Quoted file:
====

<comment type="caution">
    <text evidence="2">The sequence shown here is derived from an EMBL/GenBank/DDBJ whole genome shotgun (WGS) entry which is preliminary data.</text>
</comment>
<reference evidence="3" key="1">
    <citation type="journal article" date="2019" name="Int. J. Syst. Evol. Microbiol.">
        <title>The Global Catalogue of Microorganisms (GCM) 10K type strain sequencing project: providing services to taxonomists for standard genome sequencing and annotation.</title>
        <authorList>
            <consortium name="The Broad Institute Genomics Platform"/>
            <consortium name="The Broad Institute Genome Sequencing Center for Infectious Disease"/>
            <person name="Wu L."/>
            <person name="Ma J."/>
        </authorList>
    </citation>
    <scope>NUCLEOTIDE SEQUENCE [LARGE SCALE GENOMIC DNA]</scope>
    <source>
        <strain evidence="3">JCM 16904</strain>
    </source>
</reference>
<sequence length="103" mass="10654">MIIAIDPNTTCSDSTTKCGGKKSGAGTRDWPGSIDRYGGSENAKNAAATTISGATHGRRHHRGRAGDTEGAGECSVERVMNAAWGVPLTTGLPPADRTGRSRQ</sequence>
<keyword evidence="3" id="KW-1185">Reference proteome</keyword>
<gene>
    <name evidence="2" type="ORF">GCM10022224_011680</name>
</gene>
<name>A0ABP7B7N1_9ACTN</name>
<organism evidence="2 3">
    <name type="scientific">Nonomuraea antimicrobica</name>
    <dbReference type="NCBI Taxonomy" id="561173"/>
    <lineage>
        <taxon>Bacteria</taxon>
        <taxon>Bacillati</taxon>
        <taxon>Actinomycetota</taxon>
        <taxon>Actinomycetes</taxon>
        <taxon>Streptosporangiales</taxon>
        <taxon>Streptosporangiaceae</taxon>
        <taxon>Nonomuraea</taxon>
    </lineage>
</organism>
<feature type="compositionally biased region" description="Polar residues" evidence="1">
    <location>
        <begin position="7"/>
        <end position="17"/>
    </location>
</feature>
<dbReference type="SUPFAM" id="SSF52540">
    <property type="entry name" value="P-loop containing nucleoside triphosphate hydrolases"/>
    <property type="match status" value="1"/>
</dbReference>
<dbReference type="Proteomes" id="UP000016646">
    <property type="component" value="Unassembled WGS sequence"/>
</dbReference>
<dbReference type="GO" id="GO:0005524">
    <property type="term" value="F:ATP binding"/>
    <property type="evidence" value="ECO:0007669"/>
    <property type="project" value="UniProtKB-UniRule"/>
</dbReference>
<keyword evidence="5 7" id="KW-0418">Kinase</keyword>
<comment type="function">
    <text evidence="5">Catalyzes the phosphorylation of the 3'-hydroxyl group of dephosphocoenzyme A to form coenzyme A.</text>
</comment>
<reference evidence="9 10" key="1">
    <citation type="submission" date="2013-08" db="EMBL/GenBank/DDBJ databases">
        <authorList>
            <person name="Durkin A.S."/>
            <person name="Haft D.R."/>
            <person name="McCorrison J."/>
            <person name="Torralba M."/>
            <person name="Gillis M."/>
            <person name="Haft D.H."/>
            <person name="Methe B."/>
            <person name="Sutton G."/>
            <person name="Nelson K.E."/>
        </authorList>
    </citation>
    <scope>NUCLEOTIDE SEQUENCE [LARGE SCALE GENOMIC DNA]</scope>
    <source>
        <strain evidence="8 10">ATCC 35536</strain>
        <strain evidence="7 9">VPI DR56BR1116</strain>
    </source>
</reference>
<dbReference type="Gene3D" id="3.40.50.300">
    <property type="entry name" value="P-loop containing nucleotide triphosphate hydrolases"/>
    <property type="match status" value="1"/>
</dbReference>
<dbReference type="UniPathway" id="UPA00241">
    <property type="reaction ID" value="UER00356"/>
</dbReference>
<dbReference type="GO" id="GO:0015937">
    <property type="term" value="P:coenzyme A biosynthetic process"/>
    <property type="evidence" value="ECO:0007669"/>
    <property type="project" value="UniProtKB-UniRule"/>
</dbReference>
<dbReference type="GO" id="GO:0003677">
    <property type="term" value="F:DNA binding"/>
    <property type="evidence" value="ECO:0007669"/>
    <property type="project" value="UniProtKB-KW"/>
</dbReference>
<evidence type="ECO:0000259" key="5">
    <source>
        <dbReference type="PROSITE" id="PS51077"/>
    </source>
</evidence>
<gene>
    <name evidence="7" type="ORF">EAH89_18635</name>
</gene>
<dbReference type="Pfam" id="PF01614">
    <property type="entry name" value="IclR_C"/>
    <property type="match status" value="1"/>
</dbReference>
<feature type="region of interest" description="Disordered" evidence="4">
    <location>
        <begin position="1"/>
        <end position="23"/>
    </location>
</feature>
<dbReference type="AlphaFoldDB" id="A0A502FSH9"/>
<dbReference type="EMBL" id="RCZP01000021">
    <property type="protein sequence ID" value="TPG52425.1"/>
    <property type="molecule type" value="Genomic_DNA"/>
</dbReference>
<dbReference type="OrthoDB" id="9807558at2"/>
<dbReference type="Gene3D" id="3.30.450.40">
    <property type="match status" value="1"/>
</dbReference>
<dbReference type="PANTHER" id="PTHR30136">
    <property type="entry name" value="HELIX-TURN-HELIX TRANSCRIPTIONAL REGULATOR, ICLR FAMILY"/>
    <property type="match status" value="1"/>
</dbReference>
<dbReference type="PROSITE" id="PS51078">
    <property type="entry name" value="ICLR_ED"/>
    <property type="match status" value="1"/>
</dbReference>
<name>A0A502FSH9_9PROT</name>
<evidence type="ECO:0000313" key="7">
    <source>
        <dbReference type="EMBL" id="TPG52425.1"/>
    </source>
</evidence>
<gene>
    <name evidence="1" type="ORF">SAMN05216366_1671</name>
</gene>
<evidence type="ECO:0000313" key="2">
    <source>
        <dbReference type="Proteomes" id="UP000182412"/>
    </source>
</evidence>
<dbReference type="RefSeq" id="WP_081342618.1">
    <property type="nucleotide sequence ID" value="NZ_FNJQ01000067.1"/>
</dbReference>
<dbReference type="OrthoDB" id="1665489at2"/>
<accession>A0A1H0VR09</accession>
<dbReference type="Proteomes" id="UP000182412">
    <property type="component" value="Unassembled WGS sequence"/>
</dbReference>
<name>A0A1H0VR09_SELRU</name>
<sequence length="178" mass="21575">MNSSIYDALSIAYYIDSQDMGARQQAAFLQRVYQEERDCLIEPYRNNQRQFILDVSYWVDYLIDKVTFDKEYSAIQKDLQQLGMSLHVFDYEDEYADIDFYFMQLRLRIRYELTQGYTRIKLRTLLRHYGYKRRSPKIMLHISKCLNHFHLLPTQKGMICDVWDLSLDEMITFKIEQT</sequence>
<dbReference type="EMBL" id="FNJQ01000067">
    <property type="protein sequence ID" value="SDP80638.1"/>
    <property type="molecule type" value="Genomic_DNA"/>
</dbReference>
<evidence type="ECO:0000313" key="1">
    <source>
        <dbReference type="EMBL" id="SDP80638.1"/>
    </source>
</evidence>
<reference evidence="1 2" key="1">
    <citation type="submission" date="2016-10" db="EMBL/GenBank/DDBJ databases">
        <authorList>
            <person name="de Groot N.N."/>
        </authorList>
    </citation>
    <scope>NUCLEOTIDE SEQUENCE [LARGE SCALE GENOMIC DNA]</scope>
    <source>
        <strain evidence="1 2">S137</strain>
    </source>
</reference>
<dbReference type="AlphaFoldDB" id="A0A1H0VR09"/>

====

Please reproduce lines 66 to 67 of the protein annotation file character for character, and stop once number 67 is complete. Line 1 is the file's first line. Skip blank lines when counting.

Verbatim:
            <person name="Torralba M."/>
            <person name="Gillis M."/>